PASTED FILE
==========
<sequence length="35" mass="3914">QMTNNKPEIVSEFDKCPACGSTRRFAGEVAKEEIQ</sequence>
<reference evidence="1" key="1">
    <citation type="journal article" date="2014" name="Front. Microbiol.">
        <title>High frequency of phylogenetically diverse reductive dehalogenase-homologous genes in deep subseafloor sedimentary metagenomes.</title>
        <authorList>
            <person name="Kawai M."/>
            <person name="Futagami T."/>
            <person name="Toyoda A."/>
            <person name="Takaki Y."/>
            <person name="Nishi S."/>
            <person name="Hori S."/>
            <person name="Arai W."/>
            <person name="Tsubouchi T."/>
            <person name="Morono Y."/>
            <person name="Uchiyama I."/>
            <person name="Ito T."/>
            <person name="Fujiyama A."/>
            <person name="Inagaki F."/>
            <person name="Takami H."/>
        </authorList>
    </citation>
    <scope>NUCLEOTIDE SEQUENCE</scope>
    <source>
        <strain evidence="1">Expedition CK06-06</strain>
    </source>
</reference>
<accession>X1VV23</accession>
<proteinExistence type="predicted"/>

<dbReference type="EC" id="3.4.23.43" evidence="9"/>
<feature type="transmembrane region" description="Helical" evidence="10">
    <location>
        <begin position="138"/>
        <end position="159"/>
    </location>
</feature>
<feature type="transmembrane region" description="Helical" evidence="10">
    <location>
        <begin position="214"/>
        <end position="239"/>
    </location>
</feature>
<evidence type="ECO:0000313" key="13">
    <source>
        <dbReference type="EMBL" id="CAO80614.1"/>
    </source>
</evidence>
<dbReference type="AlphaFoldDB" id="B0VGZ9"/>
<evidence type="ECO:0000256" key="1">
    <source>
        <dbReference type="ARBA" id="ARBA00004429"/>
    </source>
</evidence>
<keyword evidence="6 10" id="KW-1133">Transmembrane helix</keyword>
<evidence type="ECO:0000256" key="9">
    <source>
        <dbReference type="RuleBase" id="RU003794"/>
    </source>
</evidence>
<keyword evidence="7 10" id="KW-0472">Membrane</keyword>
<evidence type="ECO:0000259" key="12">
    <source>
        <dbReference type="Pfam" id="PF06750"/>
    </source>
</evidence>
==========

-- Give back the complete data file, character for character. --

<sequence length="35" mass="3914">QMTNNKPEIVSEFDKCPACGSTRRFAGEVAKEEIQ</sequence>
<reference evidence="1" key="1">
    <citation type="journal article" date="2014" name="Front. Microbiol.">
        <title>High frequency of phylogenetically diverse reductive dehalogenase-homologous genes in deep subseafloor sedimentary metagenomes.</title>
        <authorList>
            <person name="Kawai M."/>
            <person name="Futagami T."/>
            <person name="Toyoda A."/>
            <person name="Takaki Y."/>
            <person name="Nishi S."/>
            <person name="Hori S."/>
            <person name="Arai W."/>
            <person name="Tsubouchi T."/>
            <person name="Morono Y."/>
            <person name="Uchiyama I."/>
            <person name="Ito T."/>
            <person name="Fujiyama A."/>
            <person name="Inagaki F."/>
            <person name="Takami H."/>
        </authorList>
    </citation>
    <scope>NUCLEOTIDE SEQUENCE</scope>
    <source>
        <strain evidence="1">Expedition CK06-06</strain>
    </source>
</reference>
<accession>X1VV23</accession>
<proteinExistence type="predicted"/>

<dbReference type="EC" id="3.4.23.43" evidence="9"/>
<feature type="transmembrane region" description="Helical" evidence="10">
    <location>
        <begin position="138"/>
        <end position="159"/>
    </location>
</feature>
<feature type="transmembrane region" description="Helical" evidence="10">
    <location>
        <begin position="214"/>
        <end position="239"/>
    </location>
</feature>
<evidence type="ECO:0000313" key="13">
    <source>
        <dbReference type="EMBL" id="CAO80614.1"/>
    </source>
</evidence>
<dbReference type="AlphaFoldDB" id="B0VGZ9"/>
<evidence type="ECO:0000256" key="1">
    <source>
        <dbReference type="ARBA" id="ARBA00004429"/>
    </source>
</evidence>
<keyword evidence="6 10" id="KW-1133">Transmembrane helix</keyword>
<evidence type="ECO:0000256" key="9">
    <source>
        <dbReference type="RuleBase" id="RU003794"/>
    </source>
</evidence>
<keyword evidence="7 10" id="KW-0472">Membrane</keyword>
<evidence type="ECO:0000259" key="12">
    <source>
        <dbReference type="Pfam" id="PF06750"/>
    </source>
</evidence>